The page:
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Support Lifetime Immunosuppressive Drug Coverage for Kidney Transplant Patients!

The best treatment for kidney failure is often a kidney transplant, and the demand for kidney transplants far exceeds the number of available donor organs.  For those who are fortunate enough to receive a kidney transplant, continued access to immunosuppressive drug coverage is a leading factor in the success of the transplant.

Immunosuppressive drugs prevent the body from rejecting the transplanted kidney, and need to be taken for the duration of a transplant patient’s life.  Under current law, the Medicare End Stage Renal Disease (ESRD) program only covers these anti-rejection drugs for 36 months for non-disabled kidney transplant recipients under the age of 65.  After 36 months, their Medicare coverage ends, and these patients are forced to find new ways to pay for these costly medications on their own.  If they cannot pay for the medications and their transplants fail, Medicare will again cover lifelong dialysis or a new transplant, each at a much higher annual cost to Medicare than the cost of anti-rejection drug coverage. 

The Comprehensive Immunosuppressive Drug Coverage for Kidney Transplant Patients Act of 2013 (H.R. 1428 / S. 323) would extend lifetime Medicare coverage of anti-rejection medications to all kidney transplant recipients.  Take action on this important issue by sending personalized messages to your representatives in Congress urging them to cosponsor this bipartisan legislation!

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Message

Cosponsor the Comprehensive Immunosuppressive Drug Coverage for Kidney Transplant Patients Act of 2013!

Dear [Decision Maker],

As your constituent and as someone who has been impacted personally by kidney disease, I urge you to cosponsor the Comprehensive Immunosuppressive Drug Coverage for Kidney Transplant Patients Act of 2013 (H.R. 1428/S. 323). This bipartisan legislation would provide lifetime Medicare coverage of anti-rejection medications for all kidney transplant recipients.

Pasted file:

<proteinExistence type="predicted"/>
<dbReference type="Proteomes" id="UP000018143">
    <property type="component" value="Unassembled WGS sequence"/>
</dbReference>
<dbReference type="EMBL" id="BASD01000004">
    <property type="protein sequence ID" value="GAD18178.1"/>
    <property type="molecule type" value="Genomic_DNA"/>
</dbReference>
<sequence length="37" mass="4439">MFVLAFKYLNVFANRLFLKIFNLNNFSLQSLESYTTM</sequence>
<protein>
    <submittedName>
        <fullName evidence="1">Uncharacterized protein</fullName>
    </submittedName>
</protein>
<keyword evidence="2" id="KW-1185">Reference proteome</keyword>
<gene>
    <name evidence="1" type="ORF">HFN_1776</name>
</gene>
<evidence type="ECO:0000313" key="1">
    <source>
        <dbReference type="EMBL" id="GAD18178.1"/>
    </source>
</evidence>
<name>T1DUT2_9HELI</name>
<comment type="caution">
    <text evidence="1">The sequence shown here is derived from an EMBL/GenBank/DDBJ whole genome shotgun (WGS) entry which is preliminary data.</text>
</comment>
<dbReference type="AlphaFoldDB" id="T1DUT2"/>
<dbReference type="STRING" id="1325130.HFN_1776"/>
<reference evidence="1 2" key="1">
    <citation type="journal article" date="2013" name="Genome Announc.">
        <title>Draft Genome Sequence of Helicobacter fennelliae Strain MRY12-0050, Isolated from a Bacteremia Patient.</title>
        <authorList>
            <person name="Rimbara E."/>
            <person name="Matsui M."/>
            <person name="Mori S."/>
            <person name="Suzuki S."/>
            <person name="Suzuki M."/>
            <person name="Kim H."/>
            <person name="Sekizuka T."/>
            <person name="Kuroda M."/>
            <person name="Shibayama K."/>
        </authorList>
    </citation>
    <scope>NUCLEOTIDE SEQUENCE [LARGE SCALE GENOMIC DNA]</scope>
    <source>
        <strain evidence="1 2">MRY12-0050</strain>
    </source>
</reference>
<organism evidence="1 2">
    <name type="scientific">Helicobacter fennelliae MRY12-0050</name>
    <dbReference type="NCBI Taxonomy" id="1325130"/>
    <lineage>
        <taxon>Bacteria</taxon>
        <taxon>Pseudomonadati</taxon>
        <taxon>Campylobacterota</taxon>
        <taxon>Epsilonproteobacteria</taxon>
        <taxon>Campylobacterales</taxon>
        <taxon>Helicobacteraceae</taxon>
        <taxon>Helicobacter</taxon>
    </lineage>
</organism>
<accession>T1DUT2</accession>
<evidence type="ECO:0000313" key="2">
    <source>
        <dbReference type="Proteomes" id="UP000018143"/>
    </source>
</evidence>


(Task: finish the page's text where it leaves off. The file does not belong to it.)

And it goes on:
Individuals with end-stage renal disease (kidney failure) automatically qualify for Medicare regardless of age or disability, and require either dialysis or a kidney transplant to survive. As of 2010 there were nearly 600,000 people with kidney failure in the United States. About 415,000 were on dialysis, and nearly 180,000 were living with kidney transplants.

The best treatment for kidney failure is often a kidney transplant, and the demand for kidney transplants far exceeds the number of available donor organs. For those who are fortunate enough to receive a kidney transplant, continued access to immunosuppressive drug coverage is a leading factor in the success of the transplant.

Immunosuppressive drugs prevent the body from rejecting the transplanted kidney, and need to be taken for the duration of a transplant patient's life. Under current law, the Medicare End Stage Renal Disease (ESRD) program only covers these anti-rejection drugs for 36 months for non-disabled kidney transplant recipients under the age of 65. After 36 months, their Medicare coverage ends, and these patients are forced to find new ways to pay for these costly medications on their own. If they cannot pay for the medications and their transplants fail, Medicare will again cover lifelong dialysis or a new transplant, each at a much higher annual cost to Medicare than the cost of anti-rejection drug coverage.

Extending lifetime Medicare coverage of anti-rejection medications to all kidney transplant recipients would be beneficial to both patients and Medicare. If transplant patients cannot afford their medications and their transplants fail, Medicare will cover dialysis at a cost of about $86,000 per year, per patient. Medicare will also cover the cost of a new transplant, which in the first year is approximately $98,000. In contrast, the cost to Medicare of immunosuppressive drugs for a patient with a functioning kidney transplant is just over $12,000 per year.

Sincerely,
[Your Name]
[Your Address]
[City, State ZIP]

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